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Reading Obama’s visit to Ghana

By Rotimi Fasan
AT about midnight on July 10, Barack Obama, arrived in Africa for his first official visit as president of the United States of America. His destination was Ghana, Nigeria’s next door, West Coast neighbour with population, a couple of millions more than that of Lagos, Nigeria’s commercial capital.

Thirty two years before, precisely, on July 3, 1977, Steven Low, the American Ambassador to Zambia met with Joseph Nanven Garba, Nigeria’s Foreign Minister immediately after the latter’s meeting with President Kenneth Kaunda and Joshua Nkomo. Low’s mission was to pass across Jimmy Carter’s invitation to General Olusegun Obasanjo for a state visit to America.

Carter was six months into his presidency. Obasanjo was a soldier, as was Garba and other members of the Nigerian ruling leadership.

Fast track to 1999: President-elect Olusegun Obasanjo was on his way, bowl in hand, to visit a merely tolerant President George Bush. In the eight years of his presidency, Obasanjo would make a couple more visits to America.

The reception he got diminished as the visits, apparently at his own instance, increased. As the race for the 2008 American presidential election got to the wires, Nigerians became increasingly hysterical in their support of Barack Obama; some in fact went beyond the limits of legality, raising unsolicited funds for a so-called campaign for the then Democratic Party presidential candidate who, on January 20, 2009, was inaugurated the 44th president of the US.

Many Nigerians acted as if Obama’s election was their personal victory. Which it might well be considering its implication for Africa in which Nigeria is supposed to be a giant. But about one and half years before the US elections, Nigeria had conducted her own general elections, a fraudulent charade that further sullied our reputation before the world.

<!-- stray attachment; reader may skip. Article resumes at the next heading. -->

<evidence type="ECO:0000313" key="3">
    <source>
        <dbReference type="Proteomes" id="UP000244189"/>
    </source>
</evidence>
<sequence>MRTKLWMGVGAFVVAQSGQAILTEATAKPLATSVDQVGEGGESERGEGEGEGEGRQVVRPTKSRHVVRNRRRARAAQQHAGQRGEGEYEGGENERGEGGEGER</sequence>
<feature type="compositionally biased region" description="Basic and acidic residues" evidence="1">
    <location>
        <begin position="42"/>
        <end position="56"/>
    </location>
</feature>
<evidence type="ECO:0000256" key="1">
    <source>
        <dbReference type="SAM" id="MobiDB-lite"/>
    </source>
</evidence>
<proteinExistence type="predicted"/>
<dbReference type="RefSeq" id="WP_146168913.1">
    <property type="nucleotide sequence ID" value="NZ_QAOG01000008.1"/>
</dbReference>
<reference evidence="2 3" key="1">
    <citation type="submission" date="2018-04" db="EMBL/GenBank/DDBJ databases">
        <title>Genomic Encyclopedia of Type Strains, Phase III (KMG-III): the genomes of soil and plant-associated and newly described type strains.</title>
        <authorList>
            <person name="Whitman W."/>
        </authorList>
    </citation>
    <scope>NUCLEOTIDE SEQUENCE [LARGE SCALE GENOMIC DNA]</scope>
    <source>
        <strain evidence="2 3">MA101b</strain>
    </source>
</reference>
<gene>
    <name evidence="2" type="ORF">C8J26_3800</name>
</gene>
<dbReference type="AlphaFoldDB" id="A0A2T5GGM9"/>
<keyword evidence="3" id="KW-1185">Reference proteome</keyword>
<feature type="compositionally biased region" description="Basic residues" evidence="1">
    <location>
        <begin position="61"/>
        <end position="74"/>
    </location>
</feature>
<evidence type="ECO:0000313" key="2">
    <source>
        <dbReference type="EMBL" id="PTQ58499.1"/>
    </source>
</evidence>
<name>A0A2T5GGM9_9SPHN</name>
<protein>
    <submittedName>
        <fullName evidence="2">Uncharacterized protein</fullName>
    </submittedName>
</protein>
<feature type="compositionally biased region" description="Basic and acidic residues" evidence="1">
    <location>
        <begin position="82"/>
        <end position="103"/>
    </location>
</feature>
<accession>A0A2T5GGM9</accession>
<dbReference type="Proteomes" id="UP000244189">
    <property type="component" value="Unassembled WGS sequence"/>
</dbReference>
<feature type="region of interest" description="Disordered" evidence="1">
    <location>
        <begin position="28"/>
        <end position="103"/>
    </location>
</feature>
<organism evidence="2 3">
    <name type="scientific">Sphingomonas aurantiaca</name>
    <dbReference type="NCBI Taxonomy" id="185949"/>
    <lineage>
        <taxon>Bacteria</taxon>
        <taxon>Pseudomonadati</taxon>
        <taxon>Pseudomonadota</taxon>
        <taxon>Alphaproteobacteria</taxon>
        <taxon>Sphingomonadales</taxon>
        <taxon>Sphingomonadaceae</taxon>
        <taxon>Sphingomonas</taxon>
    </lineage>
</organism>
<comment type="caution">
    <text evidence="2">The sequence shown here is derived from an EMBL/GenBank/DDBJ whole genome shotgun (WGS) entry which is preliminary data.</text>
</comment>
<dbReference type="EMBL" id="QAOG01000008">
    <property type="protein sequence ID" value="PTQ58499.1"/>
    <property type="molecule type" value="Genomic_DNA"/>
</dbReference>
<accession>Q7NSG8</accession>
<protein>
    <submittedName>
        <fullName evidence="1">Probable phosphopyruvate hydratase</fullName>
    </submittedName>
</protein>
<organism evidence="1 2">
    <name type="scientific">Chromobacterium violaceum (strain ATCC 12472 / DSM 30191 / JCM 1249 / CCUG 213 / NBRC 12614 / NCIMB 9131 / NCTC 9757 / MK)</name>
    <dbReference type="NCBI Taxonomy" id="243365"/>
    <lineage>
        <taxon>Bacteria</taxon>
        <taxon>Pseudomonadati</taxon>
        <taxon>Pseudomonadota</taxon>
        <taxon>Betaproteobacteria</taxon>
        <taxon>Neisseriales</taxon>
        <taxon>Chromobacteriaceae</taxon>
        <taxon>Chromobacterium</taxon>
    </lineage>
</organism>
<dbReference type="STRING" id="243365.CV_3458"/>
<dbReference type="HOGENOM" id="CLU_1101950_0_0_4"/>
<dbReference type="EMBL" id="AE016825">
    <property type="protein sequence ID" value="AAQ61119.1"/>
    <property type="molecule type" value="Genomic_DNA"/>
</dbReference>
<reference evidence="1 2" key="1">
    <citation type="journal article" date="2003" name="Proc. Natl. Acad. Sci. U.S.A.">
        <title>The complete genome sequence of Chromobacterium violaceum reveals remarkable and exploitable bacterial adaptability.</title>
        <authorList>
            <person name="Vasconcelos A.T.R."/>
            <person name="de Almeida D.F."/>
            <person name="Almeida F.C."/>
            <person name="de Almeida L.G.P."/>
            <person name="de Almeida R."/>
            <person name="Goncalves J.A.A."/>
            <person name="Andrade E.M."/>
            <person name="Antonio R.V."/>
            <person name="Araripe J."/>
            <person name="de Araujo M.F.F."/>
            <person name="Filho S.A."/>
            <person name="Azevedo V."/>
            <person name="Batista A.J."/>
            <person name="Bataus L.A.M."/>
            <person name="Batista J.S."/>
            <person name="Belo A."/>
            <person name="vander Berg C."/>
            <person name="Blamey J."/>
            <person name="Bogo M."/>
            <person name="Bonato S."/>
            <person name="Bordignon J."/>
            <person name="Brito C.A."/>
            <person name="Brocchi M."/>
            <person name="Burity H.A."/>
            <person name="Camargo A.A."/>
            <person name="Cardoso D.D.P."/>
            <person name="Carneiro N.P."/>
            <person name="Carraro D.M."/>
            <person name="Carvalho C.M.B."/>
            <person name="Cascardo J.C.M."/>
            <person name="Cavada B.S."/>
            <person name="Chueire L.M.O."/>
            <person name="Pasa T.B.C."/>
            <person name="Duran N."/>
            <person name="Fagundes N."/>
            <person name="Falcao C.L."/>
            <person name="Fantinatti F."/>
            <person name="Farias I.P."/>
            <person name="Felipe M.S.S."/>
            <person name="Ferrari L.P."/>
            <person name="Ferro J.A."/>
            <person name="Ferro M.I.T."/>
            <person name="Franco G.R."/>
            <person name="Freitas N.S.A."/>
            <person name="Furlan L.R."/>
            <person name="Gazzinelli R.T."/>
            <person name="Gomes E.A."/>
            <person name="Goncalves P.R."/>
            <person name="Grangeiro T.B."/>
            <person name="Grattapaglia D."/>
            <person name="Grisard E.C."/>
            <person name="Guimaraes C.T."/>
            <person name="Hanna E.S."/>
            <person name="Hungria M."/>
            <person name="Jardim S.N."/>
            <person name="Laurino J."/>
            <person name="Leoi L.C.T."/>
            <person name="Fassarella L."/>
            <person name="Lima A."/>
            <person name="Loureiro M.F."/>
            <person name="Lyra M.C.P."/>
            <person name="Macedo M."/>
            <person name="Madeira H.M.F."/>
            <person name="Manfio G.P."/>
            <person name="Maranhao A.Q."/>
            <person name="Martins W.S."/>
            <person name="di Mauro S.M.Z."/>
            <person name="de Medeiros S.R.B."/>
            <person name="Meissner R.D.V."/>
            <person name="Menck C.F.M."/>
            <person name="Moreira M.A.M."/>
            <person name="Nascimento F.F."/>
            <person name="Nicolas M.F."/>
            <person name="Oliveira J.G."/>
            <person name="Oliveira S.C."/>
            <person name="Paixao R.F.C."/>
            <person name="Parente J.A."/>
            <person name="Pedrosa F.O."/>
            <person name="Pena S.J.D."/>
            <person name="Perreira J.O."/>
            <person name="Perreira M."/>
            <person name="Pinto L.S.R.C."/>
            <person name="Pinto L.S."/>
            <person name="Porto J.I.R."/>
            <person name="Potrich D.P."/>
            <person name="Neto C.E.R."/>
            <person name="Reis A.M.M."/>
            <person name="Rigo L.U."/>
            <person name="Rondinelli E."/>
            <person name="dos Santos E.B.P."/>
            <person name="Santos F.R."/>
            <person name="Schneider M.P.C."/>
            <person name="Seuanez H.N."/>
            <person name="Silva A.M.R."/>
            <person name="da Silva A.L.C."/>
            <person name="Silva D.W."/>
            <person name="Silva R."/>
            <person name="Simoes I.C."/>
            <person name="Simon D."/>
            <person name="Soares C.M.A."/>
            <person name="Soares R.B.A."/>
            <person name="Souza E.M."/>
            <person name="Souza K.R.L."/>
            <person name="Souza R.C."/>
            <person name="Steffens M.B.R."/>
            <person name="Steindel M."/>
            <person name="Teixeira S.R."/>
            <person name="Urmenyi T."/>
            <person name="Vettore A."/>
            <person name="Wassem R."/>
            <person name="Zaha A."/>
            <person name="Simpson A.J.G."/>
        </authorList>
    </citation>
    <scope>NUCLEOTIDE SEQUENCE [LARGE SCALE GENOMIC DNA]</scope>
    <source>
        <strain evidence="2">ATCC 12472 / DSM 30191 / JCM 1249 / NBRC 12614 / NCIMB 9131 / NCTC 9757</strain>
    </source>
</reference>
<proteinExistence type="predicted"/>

Add that to the sundry disjunctions and purposelessness that has seen the country drifting from one crisis to another- armed, energy and economic etc, and you understand why Obama elected to fly over Nigeria, the so-called giant of Africa with legs of clay, on his maiden visit to the continent of his father’s birth.

Yet, the present administration chose to make light of the whole matter, pretending that a visit from America’s first black president was no more or, perhaps, was worth less than a jaunt to a PDP retreat in Obudu.

Nigerians know the strategic importance of such a visit and are not amused by the antics of the somnambulists in Abuja who choose to dance kalango in their waking hours while the country burns.

Rather than taking a reflective look at how Nigeria came to be the loser that it is, a big-for-nothing to be bypassed at will, Abuja has been making a virtue of necessity, playing up visits by second-rate leaders, mendicant rulers like Nigeria’s, against the Obama visit.

It is a measure of how far Nigeria has plunged in Africa, to say nothing of the rest of the world, that our rulers cannot see, not the snob as some have pointed out, but the missed opportunity of such a visit.

Nobody is asking to see Obama for the mere fun of it. He is America’s president and, unlike our own rulers, American presidents are never known to take care of any country’s but America’s interests.

What is more, his being America’s president makes him the first among his peers and Nigeria can gain much mileage in political terms from such a visit.

This takes me back to the conclusion of the little anecdote with which I opened this article, which is that, three months after contact was made between Garba and Low, Obasanjo arrived in Washington on a five-day working visit. Carter would reciprocate Obasanjo’s visit six months later with a four-day visit of his own and in due course a summit would be held between America and Nigeria.

Prior to Carter’s visit, the only American president to have given Africa a look-in was Franklin Delano Roosevelt who had a brief stopover in Liberia on a trip from Casablanca in 1943. And before Carter’s 1977 visit Nigeria had on six different occasions turned down requests by Henry Kissinger, America’s formidable and long serving Secretary of State, to visit. It was a mark of our importance then.

Yet all this happened under a dictatorship, a military government which was, nevertheless, conscious of Nigeria’s strategic role in Africa, championing what was then the major thrust of the country’s foreign policy: the liberation struggle in Angola and other parts of Southern Africa. A military government it was, but it had a sense of historic mission and leadership.

Today’s rulers trumpet a seven-point agenda, a domestic blueprint of nebulous signification but which its purveyors, nevertheless, continue to flaunt before Nigerians like a writ of approval for two years of criminal drifting.

They make Nigeria look ever so puny before supposedly small countries that continue to show us up as unworthy of our claim to the leadership of the sub-region to say nothing of Africa as a whole. Ghana has again taken the initiative, unclenched her fist and Obama has extended his hand; it has proven that big is not necessarily good.

That is what has made her our leader. It was the reason Obama would rather talk with her than with us.


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